Seismic data were used to determine the lateral extent of the reservoir intervals and their axial, off-axial, and marginal settings. However, the data did not have high enough resolution to determine the details of the facies distribution in the reservoir. To compensate, core data from the reservoir intervals and logs along with outcrop analogs from similar deepwater depositional settings were used to determine facies geometries and distribution.


Facies Population Approach for Gff40s Reservoir Zone

Figure 6 illustrates the multipoint statistics (MPS) facies population approach applied for each reservoir zone to build the geological model. The Gff40s zone is shown here, with the depositional environment scheme, facies elements, and their proportion used for object definition, training image and the final facies model. An object was defined with depositional facies elements (e.g., channel axis, median lobes, etc.), and a training image was constructed using that object. The training image was used to control the facies population in the 3-D geologic model.

Porosity was calculated from logs and calibrated by core data, and permeability was calculated using porosity/permeability transformation functions derived from core data. Facies population controlled porosity and permeability distribution in the geologic model.

Reservoir Compartmentalization

In addition to none of the Stampede exploration or appraisal wells penetrating OWC in any of the three reservoirs, a lack of pressure data from the “wet” zones in these intervals made estimating OWC more difficult. To compensate, we used log and core-based saturation data and modular dynamics tester pressures in a multidisciplinary tool, Geo2Flow, to identify reservoir compartments and free water levels (FWLs).

FWL estimation uses J-functions that couple porosity, permeability and saturations. Each well was fit separately to core-derived J-curves to come up with an FWL. Similar FWLs then were noted between the wells to determine possible compartments. The work suggested five compartments as a best estimate case in the Gff40s main reservoir.


Depth Structure Map of Gff40s Reservoir with Compartments And Estimated Oil/Water Contact Depths

Figure 7 illustrates the outcome of the integration effort at the Stampede Field. It displays the updated depth structure map of the Gff40s reservoir with five compartments (identified by pink dashed lines) and their estimated OWC depths (blue dashed lines). Compartment C1 is an aquifer.

As part of the integration effort, geochemical analysis of fluids in the wells was incorporated to help better understand compartmentalization. Alkyl-benzene analyses for the reservoirs in the wells also supported the reservoir compartment and connectivity interpretation.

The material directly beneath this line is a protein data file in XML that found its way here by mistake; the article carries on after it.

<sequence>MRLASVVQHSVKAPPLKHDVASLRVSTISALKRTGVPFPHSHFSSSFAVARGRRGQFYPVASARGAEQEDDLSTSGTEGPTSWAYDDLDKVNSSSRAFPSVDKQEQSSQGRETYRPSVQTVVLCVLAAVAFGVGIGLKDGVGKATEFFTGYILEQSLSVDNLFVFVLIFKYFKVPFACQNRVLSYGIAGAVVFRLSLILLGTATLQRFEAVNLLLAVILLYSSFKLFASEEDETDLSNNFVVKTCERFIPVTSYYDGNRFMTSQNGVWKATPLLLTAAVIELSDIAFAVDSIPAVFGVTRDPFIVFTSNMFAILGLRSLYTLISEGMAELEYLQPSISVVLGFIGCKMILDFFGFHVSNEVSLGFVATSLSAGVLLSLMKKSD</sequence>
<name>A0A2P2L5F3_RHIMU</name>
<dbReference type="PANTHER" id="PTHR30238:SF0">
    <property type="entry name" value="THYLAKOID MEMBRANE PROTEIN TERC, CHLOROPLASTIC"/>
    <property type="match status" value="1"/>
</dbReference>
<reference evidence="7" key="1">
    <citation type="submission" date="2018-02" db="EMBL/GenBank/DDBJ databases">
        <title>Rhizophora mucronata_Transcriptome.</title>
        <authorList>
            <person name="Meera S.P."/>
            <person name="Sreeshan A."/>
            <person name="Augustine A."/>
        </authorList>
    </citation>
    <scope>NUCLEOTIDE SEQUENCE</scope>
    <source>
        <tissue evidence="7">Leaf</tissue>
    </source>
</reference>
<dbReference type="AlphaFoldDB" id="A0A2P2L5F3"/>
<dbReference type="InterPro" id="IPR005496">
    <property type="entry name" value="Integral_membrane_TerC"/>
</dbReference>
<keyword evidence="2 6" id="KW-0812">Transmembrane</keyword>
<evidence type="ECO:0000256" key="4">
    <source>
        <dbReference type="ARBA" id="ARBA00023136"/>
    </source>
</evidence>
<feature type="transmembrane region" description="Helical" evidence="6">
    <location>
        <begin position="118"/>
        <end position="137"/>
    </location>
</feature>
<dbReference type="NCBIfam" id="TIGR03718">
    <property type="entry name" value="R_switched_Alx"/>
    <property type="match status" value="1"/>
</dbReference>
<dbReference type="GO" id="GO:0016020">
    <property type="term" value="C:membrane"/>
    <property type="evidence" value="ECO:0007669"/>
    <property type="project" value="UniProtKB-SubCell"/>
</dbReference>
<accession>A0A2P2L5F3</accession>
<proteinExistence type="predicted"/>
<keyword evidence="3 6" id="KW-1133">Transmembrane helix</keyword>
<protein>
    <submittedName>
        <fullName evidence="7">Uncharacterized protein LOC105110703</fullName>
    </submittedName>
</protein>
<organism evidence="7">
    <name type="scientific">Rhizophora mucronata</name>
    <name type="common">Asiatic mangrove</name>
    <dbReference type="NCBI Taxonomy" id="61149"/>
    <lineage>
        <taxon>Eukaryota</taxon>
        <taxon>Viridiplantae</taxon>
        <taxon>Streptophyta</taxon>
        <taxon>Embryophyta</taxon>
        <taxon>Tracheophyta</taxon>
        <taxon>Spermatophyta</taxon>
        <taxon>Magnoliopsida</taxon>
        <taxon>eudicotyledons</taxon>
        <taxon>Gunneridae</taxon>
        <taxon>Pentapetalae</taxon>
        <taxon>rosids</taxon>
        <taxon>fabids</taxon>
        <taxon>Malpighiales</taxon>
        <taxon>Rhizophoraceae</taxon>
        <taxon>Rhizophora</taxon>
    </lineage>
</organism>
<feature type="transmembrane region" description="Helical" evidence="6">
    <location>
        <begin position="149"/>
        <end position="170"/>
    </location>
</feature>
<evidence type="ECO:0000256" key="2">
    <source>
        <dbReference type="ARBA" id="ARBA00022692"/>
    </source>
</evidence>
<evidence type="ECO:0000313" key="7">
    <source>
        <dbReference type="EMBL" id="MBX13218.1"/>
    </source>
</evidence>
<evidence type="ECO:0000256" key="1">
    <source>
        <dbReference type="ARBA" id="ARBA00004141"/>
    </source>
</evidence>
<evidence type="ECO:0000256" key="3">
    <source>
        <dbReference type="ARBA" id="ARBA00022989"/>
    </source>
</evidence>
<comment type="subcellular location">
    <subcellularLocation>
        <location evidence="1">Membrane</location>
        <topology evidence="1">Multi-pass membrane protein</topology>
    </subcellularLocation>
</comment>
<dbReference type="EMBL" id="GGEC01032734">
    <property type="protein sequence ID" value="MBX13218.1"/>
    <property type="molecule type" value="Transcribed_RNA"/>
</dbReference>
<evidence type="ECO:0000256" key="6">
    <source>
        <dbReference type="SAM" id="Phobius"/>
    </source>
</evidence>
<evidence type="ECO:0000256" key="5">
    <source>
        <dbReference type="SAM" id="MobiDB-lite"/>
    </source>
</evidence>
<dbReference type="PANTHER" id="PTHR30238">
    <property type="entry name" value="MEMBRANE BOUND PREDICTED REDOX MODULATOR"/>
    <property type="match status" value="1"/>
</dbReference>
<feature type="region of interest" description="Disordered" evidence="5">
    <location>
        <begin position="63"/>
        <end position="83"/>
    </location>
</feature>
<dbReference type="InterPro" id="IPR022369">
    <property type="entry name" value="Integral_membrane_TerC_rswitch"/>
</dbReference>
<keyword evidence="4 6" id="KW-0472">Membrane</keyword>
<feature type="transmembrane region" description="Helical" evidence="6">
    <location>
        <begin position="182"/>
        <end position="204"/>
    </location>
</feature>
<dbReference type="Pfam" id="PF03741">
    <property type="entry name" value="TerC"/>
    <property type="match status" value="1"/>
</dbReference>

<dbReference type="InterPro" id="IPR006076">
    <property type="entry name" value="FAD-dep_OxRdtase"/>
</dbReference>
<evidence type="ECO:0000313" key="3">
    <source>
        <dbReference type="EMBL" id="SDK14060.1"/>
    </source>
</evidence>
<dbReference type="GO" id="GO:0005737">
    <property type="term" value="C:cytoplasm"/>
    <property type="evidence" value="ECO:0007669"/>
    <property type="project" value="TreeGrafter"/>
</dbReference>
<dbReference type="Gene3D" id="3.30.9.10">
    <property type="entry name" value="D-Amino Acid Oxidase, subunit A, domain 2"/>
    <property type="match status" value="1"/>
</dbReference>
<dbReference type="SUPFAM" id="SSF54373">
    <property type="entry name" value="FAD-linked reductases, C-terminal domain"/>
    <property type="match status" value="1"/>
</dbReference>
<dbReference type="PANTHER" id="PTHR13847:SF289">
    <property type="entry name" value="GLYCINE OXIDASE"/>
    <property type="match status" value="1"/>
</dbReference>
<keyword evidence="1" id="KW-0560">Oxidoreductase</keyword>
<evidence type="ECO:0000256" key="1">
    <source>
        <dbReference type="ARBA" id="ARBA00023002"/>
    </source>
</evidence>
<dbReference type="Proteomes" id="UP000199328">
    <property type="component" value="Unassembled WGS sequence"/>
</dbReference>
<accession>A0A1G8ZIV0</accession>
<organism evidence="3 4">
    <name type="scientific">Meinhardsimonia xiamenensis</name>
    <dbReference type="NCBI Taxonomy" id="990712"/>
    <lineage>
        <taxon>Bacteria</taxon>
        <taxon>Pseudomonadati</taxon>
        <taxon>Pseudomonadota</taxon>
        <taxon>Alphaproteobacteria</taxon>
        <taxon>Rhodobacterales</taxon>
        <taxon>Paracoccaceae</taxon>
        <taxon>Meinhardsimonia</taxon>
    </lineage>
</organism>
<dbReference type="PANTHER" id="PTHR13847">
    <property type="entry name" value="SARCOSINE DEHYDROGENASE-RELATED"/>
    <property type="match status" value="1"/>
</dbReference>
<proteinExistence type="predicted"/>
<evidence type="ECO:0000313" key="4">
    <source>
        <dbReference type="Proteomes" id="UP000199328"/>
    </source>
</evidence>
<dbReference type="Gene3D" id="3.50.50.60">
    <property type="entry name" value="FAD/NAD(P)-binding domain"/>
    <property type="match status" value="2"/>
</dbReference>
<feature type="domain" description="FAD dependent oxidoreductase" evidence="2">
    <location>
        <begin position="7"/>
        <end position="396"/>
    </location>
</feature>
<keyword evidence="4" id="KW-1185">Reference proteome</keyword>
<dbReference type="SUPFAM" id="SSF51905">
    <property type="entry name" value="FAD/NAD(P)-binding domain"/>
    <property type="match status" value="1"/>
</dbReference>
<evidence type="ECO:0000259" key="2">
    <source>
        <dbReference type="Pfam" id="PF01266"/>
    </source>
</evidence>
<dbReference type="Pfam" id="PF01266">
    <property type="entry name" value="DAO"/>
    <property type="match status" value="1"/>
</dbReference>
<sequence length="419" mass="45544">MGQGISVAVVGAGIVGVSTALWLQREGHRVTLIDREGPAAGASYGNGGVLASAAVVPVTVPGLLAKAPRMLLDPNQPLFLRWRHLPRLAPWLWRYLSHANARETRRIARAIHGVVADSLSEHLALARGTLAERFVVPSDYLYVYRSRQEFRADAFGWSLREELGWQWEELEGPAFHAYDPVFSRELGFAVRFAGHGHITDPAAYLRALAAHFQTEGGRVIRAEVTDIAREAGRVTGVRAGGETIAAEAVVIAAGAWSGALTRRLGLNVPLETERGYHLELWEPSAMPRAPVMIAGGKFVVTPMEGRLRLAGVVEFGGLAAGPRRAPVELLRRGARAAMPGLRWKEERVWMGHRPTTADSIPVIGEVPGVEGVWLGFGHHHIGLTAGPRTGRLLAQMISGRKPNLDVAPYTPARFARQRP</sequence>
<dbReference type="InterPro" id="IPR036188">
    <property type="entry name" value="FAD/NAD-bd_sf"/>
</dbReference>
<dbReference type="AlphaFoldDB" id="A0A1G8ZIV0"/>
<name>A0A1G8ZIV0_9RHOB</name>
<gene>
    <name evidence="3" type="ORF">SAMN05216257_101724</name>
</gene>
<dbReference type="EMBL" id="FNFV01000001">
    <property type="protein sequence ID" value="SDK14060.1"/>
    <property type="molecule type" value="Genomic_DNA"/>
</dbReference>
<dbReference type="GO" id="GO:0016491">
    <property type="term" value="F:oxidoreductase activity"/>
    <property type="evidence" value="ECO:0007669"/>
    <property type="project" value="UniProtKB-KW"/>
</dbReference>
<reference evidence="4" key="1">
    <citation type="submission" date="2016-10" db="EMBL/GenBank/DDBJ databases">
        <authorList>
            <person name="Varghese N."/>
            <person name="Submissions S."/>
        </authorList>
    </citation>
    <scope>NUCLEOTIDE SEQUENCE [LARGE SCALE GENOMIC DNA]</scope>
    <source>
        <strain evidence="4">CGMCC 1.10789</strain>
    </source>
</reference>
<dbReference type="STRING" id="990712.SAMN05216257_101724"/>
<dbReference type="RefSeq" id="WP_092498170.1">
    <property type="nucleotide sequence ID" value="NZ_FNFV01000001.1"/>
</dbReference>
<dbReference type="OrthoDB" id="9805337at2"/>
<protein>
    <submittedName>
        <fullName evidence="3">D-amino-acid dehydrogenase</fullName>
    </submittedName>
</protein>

Integrating Higher-Order Details

Dual-coil seismic data enabled us to map new faults and extract higher-order reservoir details. A multifault seal analysis provided information on fault trans­missibility, which was used dynamically in the flow simulation model. Integrating information from seismic with rock properties derived from logs, cores and outcrop analogs yielded a better understanding of variabilities in reservoir parameters and their portrayal in the geologic model. Tools such as Geo2Flow helped us combine rock and fluid properties to estimate fluid contacts.

All of these data and tools led to building a more realistic geologic simulation model and achieving a better understanding of the uncertainties associated with developing the Stampede Field. Based on the results of the simulation model, the field development plan could be finalized with the six producing and four injection wells as the base case.

The integrated workflow applied to optimize the development plan demonstrates that dual-coil seismic data can provide a better and more detailed picture of the subsurface, and that compartmentalization caused by faulting can be represented more realistically in the model through FTMs. An MPS approach is an ideal way to incorporate log, core and analog data into facies population.

In the absence of penetrated OWCs, the project showed that compartments and OWC estimates were better constrained by integrating pressure, water saturation and geochemistry data along with seismic interpretation.

Going forward, we intend to update the model with data every time we drill a development well. This should help refine the drilling and completion plans for future wells and optimize the performance of the Stampede Field.

Editor’s Note: The authors acknowledge WesternGeco for permission to use the seismic images in this article, as well as the contributions of subject matter experts on the Stampede project management team, and in the technology and excellence group at Hess.